Opera Mini – How it Captured the Mobile Browser Market Share

This post shall cover the story of the massive success of Opera Mobile (for this article Opera Mobile and Opera Mini will be clubbed together under the umbrella of Opera Mobile), which has now become the most downloaded Java Application in the world.

This is the third part in the the “Ten Years – Ten Products – Ten Million Lessons” series. To start with I would admit, this isn’t the best example which fits in our theme of Tech-Startups, but for the lack of great alternatives in 2000 we shall take the case of Opera Mobile.

First considering the challenges that they faced, the primary fact that comes to mind is to make the user change the default, no matter how great their product is. (Firefox has still just half the number of users as IE)

It must be noted that over here, that the product was actually the USP and not their marketing strategy, things that it offered in terms of technical innovations were:

  • It greatly enhanced browsing speeds by fast rendering and server side compression
  • It saved user money (i.e. bandwidth)

As we had seen earlier in case of Napster any product “Which saves cash + Enhances Productivity”, a seemingly paradoxical combination, provides a motivation enough for the user to spend the effort in trying it out.

One often overlooked point about opera mobile version is that they offer it across platforms, which effectively meant that when a user switched his phone, no matter what it was, he could still have the convenience of a know user interface. So it effectively meant that a user made the effort to make the change to prevent a change in his habits. A cross platform offering is something which immensely increases your user base in long term, whether your offering is on a desktop or mobile platform.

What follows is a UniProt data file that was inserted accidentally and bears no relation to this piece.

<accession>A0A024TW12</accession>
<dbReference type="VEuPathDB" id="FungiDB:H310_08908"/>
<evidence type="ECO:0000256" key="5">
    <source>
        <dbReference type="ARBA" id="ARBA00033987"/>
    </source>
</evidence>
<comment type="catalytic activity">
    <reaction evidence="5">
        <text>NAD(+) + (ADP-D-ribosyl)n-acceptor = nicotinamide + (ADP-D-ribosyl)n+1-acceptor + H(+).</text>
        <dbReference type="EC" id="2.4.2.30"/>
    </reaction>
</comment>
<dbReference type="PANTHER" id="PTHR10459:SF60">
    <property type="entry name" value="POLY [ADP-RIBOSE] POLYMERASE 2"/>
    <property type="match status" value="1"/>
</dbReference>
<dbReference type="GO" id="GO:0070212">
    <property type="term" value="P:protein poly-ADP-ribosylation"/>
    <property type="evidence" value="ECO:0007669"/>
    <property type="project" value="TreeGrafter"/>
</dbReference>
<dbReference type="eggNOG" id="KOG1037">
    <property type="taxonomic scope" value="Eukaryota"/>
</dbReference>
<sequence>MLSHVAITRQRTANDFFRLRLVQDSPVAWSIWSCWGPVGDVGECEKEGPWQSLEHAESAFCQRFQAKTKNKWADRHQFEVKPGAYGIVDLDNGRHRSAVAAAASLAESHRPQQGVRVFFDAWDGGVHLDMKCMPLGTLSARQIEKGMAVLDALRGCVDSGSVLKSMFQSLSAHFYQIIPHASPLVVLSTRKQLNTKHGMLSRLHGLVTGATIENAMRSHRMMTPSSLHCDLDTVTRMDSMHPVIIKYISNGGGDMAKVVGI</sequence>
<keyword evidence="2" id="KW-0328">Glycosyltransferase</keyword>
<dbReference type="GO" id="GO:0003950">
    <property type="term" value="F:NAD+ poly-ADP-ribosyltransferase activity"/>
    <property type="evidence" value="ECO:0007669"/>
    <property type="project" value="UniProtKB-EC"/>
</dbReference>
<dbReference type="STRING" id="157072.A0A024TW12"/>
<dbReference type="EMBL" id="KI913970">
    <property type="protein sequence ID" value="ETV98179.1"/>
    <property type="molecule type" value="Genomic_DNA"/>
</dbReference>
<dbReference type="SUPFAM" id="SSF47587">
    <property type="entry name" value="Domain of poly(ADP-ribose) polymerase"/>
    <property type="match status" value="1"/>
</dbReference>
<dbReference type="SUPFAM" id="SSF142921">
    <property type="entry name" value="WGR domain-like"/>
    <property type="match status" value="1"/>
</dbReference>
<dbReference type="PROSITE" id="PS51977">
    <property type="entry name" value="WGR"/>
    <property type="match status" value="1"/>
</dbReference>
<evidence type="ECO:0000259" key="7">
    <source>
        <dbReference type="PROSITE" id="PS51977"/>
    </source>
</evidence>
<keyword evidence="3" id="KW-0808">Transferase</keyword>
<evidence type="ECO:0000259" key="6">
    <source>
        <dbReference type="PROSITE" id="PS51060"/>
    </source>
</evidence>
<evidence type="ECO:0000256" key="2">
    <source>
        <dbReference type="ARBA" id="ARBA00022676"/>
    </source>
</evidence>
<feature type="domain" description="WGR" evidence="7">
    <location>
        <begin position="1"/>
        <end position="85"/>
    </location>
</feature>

To further counter the challenge of making users adopt their browser instead of default, they went into massive partnership agreements to offer opera mini bundled by default with the phone.

The company clearly knew their USP (opera even on desktop is by far the most innovative browser, first to introduce tabs, mouse gestures etc) and knew their primary problem, and made a conscious focussed effort to counter the same. Think I missed something, pen it down in the comments below…

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